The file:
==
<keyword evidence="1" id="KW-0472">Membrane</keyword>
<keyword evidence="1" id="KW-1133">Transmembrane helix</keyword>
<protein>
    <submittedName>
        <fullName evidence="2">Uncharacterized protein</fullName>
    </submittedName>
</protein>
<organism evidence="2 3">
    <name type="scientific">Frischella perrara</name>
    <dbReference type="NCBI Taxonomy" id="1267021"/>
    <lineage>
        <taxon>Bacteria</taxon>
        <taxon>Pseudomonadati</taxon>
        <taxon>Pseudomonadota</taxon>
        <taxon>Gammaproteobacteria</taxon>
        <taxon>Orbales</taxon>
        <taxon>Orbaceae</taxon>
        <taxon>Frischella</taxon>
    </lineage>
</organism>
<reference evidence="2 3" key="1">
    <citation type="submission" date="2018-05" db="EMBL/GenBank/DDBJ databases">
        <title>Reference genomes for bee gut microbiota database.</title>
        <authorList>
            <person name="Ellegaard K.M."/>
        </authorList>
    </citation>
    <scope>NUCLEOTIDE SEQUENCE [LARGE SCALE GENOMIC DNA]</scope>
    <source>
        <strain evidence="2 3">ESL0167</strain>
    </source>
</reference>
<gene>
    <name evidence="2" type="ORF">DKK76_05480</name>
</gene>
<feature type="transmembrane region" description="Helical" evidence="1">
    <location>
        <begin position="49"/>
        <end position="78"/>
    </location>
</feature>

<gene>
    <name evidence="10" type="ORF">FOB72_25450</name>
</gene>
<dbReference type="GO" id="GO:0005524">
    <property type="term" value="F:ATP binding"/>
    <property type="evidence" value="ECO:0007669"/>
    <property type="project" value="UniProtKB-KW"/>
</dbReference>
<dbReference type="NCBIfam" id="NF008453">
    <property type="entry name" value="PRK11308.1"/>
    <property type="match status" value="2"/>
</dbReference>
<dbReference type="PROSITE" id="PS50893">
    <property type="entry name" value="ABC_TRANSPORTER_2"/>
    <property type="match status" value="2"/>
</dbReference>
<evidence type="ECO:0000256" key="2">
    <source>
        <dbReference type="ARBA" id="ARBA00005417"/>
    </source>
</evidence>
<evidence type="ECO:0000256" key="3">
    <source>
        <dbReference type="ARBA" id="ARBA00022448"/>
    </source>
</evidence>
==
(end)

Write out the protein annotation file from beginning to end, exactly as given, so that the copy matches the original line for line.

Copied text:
<keyword evidence="1" id="KW-0472">Membrane</keyword>
<keyword evidence="1" id="KW-1133">Transmembrane helix</keyword>
<protein>
    <submittedName>
        <fullName evidence="2">Uncharacterized protein</fullName>
    </submittedName>
</protein>
<organism evidence="2 3">
    <name type="scientific">Frischella perrara</name>
    <dbReference type="NCBI Taxonomy" id="1267021"/>
    <lineage>
        <taxon>Bacteria</taxon>
        <taxon>Pseudomonadati</taxon>
        <taxon>Pseudomonadota</taxon>
        <taxon>Gammaproteobacteria</taxon>
        <taxon>Orbales</taxon>
        <taxon>Orbaceae</taxon>
        <taxon>Frischella</taxon>
    </lineage>
</organism>
<reference evidence="2 3" key="1">
    <citation type="submission" date="2018-05" db="EMBL/GenBank/DDBJ databases">
        <title>Reference genomes for bee gut microbiota database.</title>
        <authorList>
            <person name="Ellegaard K.M."/>
        </authorList>
    </citation>
    <scope>NUCLEOTIDE SEQUENCE [LARGE SCALE GENOMIC DNA]</scope>
    <source>
        <strain evidence="2 3">ESL0167</strain>
    </source>
</reference>
<gene>
    <name evidence="2" type="ORF">DKK76_05480</name>
</gene>
<feature type="transmembrane region" description="Helical" evidence="1">
    <location>
        <begin position="49"/>
        <end position="78"/>
    </location>
</feature>

<gene>
    <name evidence="10" type="ORF">FOB72_25450</name>
</gene>
<dbReference type="GO" id="GO:0005524">
    <property type="term" value="F:ATP binding"/>
    <property type="evidence" value="ECO:0007669"/>
    <property type="project" value="UniProtKB-KW"/>
</dbReference>
<dbReference type="NCBIfam" id="NF008453">
    <property type="entry name" value="PRK11308.1"/>
    <property type="match status" value="2"/>
</dbReference>
<dbReference type="PROSITE" id="PS50893">
    <property type="entry name" value="ABC_TRANSPORTER_2"/>
    <property type="match status" value="2"/>
</dbReference>
<evidence type="ECO:0000256" key="2">
    <source>
        <dbReference type="ARBA" id="ARBA00005417"/>
    </source>
</evidence>
<evidence type="ECO:0000256" key="3">
    <source>
        <dbReference type="ARBA" id="ARBA00022448"/>
    </source>
</evidence>